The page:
The employment of a policy and a value function for guiding search can be quite effective in adversarial problems, as demonstrated by AlphaGo and its successors, which used MCTS with PUCT as search algorithm.
While MCTS with PUCT can also be used to solve single-agent deterministic problems while guided by both a policy and a value function, it lacks guarantees on its search effort and it can be computationally inefficient in practice.
Approaches that combine the A* algorithm with a learned value function (known as a heuristic function) tend to work better in single-agent deterministic problems, but A* and its variants do not make use of a policy. Levin Tree Search (LTS) is guided by a policy and provides guarantees on the number of search steps that relate to the quality of the policy, but it does not make use of a heuristic function. In this work we introduce Policy-Guided Heuristic Search (PHS), a novel search algorithm that uses both a heuristic function and a policy and has theoretical guarantees on the number of search steps before reaching a solution that relate to both the quality of the heuristic and of the policy.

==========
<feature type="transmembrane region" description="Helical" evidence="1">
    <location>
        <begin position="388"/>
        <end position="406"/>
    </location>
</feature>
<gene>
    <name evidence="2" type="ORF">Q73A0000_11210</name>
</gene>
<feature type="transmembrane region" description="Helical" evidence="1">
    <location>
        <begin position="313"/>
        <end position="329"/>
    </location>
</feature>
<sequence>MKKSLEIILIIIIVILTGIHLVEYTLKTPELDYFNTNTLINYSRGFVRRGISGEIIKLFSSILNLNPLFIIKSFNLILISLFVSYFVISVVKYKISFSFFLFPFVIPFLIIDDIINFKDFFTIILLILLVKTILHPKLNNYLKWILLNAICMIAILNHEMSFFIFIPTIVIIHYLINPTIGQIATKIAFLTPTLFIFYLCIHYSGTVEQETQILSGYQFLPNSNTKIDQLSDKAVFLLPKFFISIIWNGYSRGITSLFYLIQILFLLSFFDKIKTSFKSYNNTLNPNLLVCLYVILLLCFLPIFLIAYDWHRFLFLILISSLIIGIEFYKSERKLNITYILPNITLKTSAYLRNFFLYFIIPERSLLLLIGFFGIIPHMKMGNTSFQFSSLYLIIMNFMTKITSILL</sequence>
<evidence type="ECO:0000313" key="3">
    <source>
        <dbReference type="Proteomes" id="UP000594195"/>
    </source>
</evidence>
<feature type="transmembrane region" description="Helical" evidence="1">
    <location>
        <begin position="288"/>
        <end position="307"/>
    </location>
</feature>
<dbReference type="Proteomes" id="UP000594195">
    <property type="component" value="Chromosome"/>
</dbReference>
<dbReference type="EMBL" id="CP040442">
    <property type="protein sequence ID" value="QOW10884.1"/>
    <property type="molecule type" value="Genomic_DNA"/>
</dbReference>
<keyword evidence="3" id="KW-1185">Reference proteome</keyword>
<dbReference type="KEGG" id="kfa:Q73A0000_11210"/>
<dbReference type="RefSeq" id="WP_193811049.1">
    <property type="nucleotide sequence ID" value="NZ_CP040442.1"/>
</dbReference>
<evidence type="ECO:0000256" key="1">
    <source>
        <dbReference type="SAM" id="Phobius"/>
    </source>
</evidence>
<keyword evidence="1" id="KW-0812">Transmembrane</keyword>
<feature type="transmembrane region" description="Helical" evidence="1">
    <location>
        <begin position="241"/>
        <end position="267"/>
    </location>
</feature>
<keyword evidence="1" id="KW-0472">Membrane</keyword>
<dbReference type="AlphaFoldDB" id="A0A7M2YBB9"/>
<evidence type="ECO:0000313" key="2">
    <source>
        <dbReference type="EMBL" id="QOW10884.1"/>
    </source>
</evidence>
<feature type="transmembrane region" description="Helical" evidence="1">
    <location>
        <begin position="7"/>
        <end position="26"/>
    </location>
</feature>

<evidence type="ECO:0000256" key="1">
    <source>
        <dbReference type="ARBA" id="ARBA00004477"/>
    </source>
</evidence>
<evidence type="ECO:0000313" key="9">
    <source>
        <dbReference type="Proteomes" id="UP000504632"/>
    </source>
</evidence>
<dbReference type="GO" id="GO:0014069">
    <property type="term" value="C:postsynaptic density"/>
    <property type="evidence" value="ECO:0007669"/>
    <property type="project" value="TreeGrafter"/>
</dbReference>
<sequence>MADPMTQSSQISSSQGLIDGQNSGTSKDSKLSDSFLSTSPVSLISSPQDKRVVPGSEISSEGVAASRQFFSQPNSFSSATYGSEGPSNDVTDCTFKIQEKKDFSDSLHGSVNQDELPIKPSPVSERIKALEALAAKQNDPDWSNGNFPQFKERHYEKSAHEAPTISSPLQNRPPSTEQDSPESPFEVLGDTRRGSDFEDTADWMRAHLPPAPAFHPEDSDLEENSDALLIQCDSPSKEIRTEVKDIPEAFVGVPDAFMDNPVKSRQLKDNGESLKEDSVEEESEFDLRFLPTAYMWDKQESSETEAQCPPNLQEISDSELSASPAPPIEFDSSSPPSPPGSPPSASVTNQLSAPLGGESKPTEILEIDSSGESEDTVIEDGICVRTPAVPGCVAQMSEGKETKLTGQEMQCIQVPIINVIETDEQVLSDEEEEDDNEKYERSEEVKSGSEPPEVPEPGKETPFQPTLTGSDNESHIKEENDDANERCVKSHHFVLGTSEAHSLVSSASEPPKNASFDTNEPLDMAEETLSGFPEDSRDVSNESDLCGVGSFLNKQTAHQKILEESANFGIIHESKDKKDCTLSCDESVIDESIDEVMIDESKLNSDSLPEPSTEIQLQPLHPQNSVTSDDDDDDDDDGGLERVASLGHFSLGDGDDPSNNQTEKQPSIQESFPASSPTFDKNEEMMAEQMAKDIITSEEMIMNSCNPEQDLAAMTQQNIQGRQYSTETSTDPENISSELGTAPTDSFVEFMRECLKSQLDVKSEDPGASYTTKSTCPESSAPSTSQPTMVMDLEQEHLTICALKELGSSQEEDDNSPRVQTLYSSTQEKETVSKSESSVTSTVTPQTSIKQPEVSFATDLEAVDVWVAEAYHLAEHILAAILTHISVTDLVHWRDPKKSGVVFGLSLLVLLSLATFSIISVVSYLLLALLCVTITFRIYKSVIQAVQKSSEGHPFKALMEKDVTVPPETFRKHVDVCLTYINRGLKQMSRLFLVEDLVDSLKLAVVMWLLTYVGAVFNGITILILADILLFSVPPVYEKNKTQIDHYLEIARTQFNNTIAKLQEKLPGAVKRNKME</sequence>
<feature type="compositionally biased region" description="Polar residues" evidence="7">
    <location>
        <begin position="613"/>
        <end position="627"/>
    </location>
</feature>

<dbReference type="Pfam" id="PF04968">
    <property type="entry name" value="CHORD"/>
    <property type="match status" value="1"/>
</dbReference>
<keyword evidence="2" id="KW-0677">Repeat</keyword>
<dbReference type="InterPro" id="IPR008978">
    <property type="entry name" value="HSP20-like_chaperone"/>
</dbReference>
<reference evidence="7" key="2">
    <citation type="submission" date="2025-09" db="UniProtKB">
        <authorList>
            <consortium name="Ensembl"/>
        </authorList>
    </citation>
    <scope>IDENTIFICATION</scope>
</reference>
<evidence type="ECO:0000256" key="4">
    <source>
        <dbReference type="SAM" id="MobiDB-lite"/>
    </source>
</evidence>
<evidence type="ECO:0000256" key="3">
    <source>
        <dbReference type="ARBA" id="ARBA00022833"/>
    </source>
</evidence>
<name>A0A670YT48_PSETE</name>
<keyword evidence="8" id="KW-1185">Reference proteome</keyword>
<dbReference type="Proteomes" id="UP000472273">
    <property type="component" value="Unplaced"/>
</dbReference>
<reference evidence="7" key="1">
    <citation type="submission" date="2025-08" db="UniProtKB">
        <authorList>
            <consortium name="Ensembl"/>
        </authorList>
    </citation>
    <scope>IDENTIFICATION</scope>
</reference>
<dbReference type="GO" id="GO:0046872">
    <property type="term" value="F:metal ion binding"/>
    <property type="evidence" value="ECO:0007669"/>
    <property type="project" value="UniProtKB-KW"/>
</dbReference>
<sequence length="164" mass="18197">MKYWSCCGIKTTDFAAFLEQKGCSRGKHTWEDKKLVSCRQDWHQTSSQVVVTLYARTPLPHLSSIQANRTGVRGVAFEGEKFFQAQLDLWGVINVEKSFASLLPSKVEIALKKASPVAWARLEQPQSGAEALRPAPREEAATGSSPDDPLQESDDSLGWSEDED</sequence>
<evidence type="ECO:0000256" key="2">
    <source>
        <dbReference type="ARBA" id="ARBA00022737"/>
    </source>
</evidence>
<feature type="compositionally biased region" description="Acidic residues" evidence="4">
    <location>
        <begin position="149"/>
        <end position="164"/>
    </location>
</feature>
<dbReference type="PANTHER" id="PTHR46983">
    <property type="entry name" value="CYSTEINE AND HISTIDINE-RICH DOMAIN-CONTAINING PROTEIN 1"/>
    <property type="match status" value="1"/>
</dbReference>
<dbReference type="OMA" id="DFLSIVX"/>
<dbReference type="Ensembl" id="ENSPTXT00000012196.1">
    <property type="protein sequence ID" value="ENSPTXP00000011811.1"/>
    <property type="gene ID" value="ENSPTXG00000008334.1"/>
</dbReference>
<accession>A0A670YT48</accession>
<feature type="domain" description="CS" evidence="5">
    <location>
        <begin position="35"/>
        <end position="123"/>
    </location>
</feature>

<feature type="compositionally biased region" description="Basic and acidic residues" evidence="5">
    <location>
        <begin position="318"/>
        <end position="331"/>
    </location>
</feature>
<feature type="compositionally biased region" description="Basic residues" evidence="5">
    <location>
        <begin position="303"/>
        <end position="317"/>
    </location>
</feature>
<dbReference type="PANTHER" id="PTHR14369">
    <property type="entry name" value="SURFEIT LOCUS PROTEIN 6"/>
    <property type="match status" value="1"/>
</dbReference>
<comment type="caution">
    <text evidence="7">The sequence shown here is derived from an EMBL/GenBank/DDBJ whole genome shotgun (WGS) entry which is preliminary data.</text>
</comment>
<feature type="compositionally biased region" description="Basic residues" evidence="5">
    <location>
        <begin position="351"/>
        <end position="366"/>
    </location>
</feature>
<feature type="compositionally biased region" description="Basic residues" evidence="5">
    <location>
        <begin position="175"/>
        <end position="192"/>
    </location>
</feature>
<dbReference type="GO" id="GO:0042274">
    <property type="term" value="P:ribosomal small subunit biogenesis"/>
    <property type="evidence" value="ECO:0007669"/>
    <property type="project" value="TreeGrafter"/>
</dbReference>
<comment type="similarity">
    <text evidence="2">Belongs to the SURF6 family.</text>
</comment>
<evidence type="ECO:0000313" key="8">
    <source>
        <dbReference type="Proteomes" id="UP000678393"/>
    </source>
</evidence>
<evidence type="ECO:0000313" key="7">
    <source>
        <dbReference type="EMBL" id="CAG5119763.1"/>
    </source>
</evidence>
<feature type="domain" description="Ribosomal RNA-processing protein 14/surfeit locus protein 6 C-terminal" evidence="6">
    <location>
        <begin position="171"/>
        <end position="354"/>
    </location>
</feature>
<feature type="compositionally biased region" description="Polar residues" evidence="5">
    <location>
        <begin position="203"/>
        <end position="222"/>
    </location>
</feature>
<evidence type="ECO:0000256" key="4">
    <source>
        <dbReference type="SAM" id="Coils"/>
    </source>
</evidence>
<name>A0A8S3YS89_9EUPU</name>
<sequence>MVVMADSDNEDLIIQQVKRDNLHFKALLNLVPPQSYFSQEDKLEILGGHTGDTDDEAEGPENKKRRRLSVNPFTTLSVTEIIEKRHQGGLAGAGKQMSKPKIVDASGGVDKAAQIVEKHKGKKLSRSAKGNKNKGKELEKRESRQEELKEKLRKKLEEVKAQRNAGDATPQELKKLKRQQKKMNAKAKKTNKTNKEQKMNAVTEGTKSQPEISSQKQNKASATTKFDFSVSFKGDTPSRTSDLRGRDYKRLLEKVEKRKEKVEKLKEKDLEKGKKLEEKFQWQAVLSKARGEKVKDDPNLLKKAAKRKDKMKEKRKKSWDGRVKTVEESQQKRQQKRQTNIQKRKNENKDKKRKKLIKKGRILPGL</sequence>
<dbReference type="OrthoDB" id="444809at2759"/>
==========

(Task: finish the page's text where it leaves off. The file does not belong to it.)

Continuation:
We show empirically on the Sliding-Tile puzzle and Sokoban domains that PHS is able to learn both a policy and a heuristic function and outperform A*, LTS, and other baselines in terms of number of problems solved and solution quality.